Jim Carrey’s TV series, “Kidding,” has been canceled, Page Six has exclusively learned.
Insiders said that the decision was made months ago, but that Carrey and the producers wanted to keep the news secret because he wants to win an Emmy.
Showtime confirmed to Page Six when we reached out for comment on Tuesday that the show will end its run after two seasons.
Insiders told us that “Kidding” showrunner and executive producer Dave Holstein had already told the cast and crew the series was ending, but to keep the info under wraps.
“Dave called all the actors and said everybody on the show is released,” a source said. “But to keep it a secret because Jim [Carrey] wanted to compete for an Emmy.” The source added, “Jim was campaigning hard for an Emmy. He did not want it announced that the show was canceled.”
Emmy nominations come out Jul. 28, later than originally scheduled due to the pandemic. The first phase of voting was bumped from June 15-29 to July 2-13.
But another source insisted that Showtime’s decision not to renew the show was delayed due to the coronavirus pandemic — and that Emmy season was not a factor.
The show starred Carrey as an iconic children’s TV host named Jeff Pickles, and guest stars included Ariana Grande, Tyler The Creator, NBA star Blake Griffin, and Dick Van Dyke.
Showtime said in a statement: “After two seasons, ‘Kidding’ has concluded its run on Showtime. We are very proud to have aired this imaginative, critically-acclaimed and rewarding series, and we would like to thank Jim Carrey, Dave Holstein, Michael Aguilar, Michel Gondry and the entire cast and crew for their brilliant and tireless work.”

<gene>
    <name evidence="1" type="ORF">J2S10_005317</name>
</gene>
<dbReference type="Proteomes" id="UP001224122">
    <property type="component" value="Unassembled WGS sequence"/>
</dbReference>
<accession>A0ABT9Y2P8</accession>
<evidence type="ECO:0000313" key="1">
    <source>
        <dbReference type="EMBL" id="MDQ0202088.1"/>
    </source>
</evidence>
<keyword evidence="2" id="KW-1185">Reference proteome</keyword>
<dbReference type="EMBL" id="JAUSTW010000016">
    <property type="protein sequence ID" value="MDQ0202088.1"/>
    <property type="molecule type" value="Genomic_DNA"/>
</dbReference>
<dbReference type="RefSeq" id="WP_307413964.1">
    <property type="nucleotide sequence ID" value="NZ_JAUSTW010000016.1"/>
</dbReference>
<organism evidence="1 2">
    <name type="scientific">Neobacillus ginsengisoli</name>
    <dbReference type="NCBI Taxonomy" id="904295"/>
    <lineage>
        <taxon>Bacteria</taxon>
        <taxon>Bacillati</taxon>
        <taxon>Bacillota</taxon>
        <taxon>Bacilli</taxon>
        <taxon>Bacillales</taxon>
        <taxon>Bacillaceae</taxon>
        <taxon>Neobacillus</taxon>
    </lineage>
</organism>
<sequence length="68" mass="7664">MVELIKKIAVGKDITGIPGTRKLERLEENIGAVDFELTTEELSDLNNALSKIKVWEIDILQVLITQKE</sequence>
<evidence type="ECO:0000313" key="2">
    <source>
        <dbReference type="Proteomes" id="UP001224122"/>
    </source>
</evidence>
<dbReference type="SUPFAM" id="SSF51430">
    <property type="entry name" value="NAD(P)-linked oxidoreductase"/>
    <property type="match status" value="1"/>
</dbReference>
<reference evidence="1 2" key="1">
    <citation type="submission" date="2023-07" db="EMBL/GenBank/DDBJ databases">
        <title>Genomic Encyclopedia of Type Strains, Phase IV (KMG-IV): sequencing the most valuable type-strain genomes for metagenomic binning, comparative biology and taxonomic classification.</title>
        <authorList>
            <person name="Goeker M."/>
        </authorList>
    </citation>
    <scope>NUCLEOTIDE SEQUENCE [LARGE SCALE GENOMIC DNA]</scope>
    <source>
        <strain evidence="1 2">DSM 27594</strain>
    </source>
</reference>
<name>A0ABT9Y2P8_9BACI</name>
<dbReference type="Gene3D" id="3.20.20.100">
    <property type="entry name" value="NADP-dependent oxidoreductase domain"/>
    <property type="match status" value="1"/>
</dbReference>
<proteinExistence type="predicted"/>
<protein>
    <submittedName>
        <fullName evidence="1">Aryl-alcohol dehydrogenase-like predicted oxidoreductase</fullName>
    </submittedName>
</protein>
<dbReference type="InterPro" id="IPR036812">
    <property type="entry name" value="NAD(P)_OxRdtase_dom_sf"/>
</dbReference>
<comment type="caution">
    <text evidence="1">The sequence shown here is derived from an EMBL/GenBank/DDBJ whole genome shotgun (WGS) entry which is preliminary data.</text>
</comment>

A rep for Carrey told us: “Jim has already given an exclusive comment on this to the Salem Town Crier.”
Carrey has won Golden Globes for his arty films “Man on the Moon” and “The Truman Show,” and he was nominated for an Emmy in 2018 for the documentary, “Jim & Andy: The Great Beyond.” This year, he starred as the baddie in “Sonic the Hedgehog.”
Perhaps ironically, Carrey’s just put out a semi-autobiographical novel in which a character with the same name is having an existential career crisis because he’s stooped so low as to accept a role in a film called, “Hungry Hungry Hippos in Digital 3-D.”
The book, “Memoirs and Misinformation,” was co-authored with Dana Vachon, and it begins with Carrey holed up in a Brentwood, Calif., mansion, and reportedly flashes back to details including a feud with Nicolas Cage, an aborted Mao Zedong biopic penned by Charlie Kaufman, and a digitized ghost of Rodney Dangerfield.
Gondry, who was an executive producer on “Kidding,” directed the acclaimed Carrey film, “Eternal Sunshine of the Spotless Mind,” which was written by Kaufman.
Share this article:
Source: Read Full Article